Political party financing in the Western Balkans

Filed under - Politics and government

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What’s at stake?

Who’s influencing the political arena in your country? How and why are politicians making their decisions? And in whose interest are they acting?

Only when political party financing is transparent can we begin to answer these questions. If donations are made anonymously or under the guise of different actors, citizens are unable to find out whether politicians are acting in the interests of the public or those of corporations and select individuals. Without regulation and enforcement of the rules, big business and the very wealthy can be in a position to exert unfair control over national politics.

By regulating and exposing flows of money in and out of political parties, citizens can expect fairer, more transparent and accountable political systems, and are offered the opportunity to scrutinise political donors.

What we’re doing about it

In the Western Balkans, we’re assessing levels of transparency and accountability in the political finance system. Our assessments will enable Transparency International’s national chapters to carry out targeted advocacy, with the aim of reforming regulations and improving the enforcement of legal frameworks in their countries.

Through such reforms, we hope to see the political classes in these five countries become more transparent and accountable, strengthening the legitimacy and credibility of the democratic institutions in the region.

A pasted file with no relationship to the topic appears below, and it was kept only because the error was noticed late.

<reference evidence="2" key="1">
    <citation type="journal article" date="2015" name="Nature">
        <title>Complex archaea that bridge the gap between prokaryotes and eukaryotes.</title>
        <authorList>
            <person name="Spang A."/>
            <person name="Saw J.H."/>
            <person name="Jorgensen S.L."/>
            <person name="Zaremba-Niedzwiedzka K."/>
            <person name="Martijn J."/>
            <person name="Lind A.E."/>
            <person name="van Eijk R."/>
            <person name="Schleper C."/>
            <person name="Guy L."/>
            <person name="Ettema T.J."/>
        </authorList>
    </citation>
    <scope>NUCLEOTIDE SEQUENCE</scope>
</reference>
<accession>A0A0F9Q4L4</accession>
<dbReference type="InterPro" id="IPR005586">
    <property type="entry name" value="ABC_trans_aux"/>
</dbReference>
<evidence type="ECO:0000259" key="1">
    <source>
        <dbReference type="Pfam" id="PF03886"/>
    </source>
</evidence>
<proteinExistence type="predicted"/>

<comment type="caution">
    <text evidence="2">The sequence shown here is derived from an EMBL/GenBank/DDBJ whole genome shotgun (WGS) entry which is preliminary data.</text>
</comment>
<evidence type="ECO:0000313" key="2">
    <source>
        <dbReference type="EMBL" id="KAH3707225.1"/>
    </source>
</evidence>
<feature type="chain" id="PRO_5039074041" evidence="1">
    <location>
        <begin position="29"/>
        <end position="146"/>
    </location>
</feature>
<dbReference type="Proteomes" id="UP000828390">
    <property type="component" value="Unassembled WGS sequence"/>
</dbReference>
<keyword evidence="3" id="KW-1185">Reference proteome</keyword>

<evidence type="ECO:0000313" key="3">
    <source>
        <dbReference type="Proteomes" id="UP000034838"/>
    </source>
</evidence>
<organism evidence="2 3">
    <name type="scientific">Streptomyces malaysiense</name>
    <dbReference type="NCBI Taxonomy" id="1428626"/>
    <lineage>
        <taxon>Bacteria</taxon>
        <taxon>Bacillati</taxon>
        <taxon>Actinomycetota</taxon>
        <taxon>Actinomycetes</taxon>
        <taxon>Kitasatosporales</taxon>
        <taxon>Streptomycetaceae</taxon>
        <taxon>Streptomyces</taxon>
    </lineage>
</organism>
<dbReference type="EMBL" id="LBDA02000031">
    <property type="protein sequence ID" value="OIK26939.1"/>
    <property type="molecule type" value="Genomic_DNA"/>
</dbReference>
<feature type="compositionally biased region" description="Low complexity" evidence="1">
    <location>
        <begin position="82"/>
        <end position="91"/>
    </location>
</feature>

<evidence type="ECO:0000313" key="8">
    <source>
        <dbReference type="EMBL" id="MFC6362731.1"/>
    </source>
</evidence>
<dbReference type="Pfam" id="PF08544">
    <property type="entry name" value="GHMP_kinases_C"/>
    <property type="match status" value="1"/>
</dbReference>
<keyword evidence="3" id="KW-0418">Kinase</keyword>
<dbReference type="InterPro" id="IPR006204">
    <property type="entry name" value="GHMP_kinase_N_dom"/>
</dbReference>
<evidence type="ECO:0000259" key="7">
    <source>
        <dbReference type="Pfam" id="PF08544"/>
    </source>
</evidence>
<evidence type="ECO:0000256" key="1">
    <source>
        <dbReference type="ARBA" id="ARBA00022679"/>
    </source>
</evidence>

Who’s involved?

Five Transparency International chapters – from Albania, Croatia, Kosovo, Macedonia and Serbia – are participating in the project, with coordination from the Transparency International Secretariat. The project is funded by the Norwegian Ministry of Foreign Affairs.

Our approach

The analysis is based on a tool known as Crinis, developed in partnership with the Carter Center. Crinis derives its name from the Latin for ‘ray of light’, as it seeks to expose opaque structures by assessing transparency and accountability in political systems.

Using Crinis, local research teams carry out country assessments that are translated into a narrative analysis, identifying the weaknesses and shortfalls in the current regulatory framework and its practical implementation. The analysis is presented to national decision makers and other relevant actors to promote reform, based on concrete, incentivised proposals for meaningful policy change.

Timeline and results

The project has been running since August 2010 and will finish in July 2013. The first round of research focused on annual party financing, and was finalised in December 2011. National reports and a regional analysis were published on the basis of this research, and are being used in the ongoing advocacy efforts of our national chapters.

National reports

  • Albania – 2011 report: EN
  • Croatia – 2011 report: EN | HR
  • Kosovo – 2011 report: EN
  • Macedonia (FYR) – 2011 report: EN | MK
  • Serbia – 2011 report in EN and SR available here

We are currently in the second research phase, which focuses on the financing of electoral campaigns. The results will be published in the summer of 2013. Watch this space!


Contact us

Helen Turek, Programme Officer, Europe and Central Asia

Country / Territory - Albania   |   Croatia   |   Kosovo   |   Macedonia (FYR)   |   Serbia   
Language(s) - English   
Topic - Access to information   |   Accountability   |   Politics and government   
Tags - Campaign finance   |   Electoral reform   |   CRINIS index   |   Western Balkans   |   Crinis   |   Carter Center   

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